There are two other forms of prevention for cervical cancer.

One is the condom. The other is the HPV vaccination, which protects women from several of the most common and aggressive strains of HPV that can lead to cervical cancer. However, it does not protect against all strains that can lead to the disease. The vaccine – a series of three injections over six months – is recommended any time from age 9 to 26. Because HPV is transmitted through intercourse, I often recommend to my patients that they wait until they are considering becoming sexually active. Many parents question if their daughter needs the vaccine at such an early age.  The decision as to when to receive the vaccine is very individual, and I believe it should be made in consultation with the patient’s gynecologist or pediatrician.  I want to stress that the vaccine does not replace regular Pap smears.

Treatment for cervical cancer in the pre-cancerous stage can be as simple as an office procedure called a LEEP (loop electrosurgical excision procedure) which involves a local anesthetic and removal of all pre-cancerous cells from the cervix. There is a low incidence of recurrence. If the disease advances to cancer, treatment depends on the stage and the woman’s wish to remain fertile.  It can involve a cone biopsy, in which the outer portion of the cervix is removed; a hysterectomy, involving removal of the uterus and cervix; or radiation therapy.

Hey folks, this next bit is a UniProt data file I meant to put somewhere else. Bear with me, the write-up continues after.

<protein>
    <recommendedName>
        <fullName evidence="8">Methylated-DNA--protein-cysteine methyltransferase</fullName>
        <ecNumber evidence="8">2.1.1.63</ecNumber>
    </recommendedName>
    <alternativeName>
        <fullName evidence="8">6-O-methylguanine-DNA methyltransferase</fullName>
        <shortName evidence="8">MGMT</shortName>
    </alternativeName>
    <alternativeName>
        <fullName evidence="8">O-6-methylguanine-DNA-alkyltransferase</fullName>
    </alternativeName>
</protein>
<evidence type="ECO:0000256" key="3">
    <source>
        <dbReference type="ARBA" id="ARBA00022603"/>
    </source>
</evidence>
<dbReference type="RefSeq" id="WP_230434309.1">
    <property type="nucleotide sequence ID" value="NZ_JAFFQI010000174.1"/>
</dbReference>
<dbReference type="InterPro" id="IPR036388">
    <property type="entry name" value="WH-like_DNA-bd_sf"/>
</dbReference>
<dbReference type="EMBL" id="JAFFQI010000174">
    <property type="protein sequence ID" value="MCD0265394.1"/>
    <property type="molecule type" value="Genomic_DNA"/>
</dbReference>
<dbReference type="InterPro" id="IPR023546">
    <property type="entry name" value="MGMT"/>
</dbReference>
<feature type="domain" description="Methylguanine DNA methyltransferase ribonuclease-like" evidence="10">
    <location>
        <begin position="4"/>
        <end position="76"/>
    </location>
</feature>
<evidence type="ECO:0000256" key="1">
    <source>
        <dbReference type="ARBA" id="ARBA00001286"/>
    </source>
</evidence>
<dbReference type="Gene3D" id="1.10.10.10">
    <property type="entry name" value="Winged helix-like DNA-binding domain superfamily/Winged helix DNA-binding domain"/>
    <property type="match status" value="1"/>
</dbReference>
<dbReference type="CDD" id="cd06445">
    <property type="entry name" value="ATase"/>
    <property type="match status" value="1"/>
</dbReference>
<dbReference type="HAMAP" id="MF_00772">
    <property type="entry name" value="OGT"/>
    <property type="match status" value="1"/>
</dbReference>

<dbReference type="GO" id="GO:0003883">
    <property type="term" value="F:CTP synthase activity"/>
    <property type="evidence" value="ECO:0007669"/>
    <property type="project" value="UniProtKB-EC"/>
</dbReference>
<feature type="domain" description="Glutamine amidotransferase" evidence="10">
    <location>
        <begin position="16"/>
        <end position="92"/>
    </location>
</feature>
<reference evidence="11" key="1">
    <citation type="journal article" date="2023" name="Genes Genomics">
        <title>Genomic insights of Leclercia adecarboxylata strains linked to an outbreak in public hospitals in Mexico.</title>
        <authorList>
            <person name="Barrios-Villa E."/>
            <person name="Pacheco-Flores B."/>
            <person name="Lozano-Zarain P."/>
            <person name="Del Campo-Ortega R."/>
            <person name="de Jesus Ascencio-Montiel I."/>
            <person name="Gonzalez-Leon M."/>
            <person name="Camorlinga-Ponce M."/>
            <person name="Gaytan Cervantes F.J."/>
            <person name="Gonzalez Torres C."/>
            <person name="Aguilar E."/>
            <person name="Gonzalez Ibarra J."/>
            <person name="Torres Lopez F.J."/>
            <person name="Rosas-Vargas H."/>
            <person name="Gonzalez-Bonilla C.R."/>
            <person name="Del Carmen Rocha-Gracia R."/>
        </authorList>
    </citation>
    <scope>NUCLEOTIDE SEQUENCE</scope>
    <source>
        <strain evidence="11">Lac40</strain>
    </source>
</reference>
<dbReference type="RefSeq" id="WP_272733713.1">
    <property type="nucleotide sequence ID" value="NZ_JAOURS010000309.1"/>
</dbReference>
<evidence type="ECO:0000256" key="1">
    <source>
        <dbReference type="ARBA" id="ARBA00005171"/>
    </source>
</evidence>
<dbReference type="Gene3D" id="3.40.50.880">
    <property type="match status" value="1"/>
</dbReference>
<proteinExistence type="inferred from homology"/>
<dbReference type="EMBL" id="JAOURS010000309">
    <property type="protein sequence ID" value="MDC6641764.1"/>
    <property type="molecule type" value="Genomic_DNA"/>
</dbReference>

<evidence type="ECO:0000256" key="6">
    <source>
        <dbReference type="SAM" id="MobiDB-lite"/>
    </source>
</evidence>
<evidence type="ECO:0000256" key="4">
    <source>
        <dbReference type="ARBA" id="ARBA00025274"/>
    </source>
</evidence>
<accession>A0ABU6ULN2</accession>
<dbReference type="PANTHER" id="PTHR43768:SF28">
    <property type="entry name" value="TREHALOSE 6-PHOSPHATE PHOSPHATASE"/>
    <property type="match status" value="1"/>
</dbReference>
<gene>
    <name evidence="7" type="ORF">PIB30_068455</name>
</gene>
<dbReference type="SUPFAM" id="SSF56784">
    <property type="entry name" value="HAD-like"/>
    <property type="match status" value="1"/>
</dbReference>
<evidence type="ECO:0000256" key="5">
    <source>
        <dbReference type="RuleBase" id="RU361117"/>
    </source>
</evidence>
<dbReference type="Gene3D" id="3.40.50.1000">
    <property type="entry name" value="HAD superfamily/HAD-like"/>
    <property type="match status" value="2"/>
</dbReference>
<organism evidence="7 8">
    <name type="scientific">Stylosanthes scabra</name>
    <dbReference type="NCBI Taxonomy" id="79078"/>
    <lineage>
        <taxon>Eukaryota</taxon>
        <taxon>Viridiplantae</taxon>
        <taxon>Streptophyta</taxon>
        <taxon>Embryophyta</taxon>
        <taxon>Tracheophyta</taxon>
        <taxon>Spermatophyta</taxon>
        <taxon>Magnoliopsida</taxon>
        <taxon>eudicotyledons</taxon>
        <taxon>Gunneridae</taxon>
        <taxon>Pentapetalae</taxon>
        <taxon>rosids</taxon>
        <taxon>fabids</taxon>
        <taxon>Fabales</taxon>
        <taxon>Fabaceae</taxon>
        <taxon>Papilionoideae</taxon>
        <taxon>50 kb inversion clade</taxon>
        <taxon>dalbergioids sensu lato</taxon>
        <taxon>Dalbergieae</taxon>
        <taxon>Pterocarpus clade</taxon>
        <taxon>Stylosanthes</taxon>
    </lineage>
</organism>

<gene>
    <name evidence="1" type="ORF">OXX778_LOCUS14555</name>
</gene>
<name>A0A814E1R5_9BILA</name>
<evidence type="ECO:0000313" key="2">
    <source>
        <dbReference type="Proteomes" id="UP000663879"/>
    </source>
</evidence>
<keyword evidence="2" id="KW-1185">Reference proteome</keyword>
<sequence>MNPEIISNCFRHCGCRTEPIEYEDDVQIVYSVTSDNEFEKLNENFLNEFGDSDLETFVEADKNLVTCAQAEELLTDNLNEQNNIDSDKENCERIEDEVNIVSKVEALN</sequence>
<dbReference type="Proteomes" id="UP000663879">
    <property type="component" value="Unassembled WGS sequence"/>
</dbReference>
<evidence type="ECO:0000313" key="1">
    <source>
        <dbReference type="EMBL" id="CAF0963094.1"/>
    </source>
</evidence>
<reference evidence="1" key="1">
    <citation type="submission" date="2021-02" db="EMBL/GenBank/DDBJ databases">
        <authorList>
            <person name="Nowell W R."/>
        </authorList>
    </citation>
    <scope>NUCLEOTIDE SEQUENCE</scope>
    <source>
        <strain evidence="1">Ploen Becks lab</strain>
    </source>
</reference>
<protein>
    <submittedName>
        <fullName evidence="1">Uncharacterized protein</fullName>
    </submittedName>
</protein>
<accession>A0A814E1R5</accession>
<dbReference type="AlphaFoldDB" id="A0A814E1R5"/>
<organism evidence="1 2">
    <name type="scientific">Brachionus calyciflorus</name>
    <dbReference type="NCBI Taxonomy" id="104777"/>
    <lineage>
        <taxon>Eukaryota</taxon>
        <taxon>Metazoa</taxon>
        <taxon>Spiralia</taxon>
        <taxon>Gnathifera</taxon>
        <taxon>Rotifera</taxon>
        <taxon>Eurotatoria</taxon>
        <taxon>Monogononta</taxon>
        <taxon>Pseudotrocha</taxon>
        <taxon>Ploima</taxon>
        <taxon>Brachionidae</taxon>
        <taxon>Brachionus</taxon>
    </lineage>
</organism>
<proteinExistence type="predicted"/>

It is essential to understand that, although the recommendations call for a Pap smear every three years, seeing your gynecologist annually is a vital part of a woman’s comprehensive health care. Pelvic exams, Pap tests and cancer screenings can help prevent illness and detect problems at an early and potentially more treatable stage. All women need to be diligent about visiting their gynecologist each year.

Editor’s Note:
Dr. Navid Mootabar is a member of Westchester Health Associates in Mount Kisco, NY. He is the Chief of Obstetrics and Gynecology and a Director of the Institute for Robotic & Minimally Invasive Surgery at Northern Westchester Hospital. He received his medical degree from the Mount Sinai Medical School, where he also completed his residency in Obstetrics, Gynecology, and Reproductive Medicine. Dr. Mootabar completed his undergraduate courses at Columbia University and was named among “America’s Top Obstetricians and Gynecologists” from the Consumer Research Council of America. Dr. Mootabar has received advanced training in robot-assisted Single Incision Laparoscopic Surgery (SILS) and utilizes this approach for select gynecologic surgery procedures.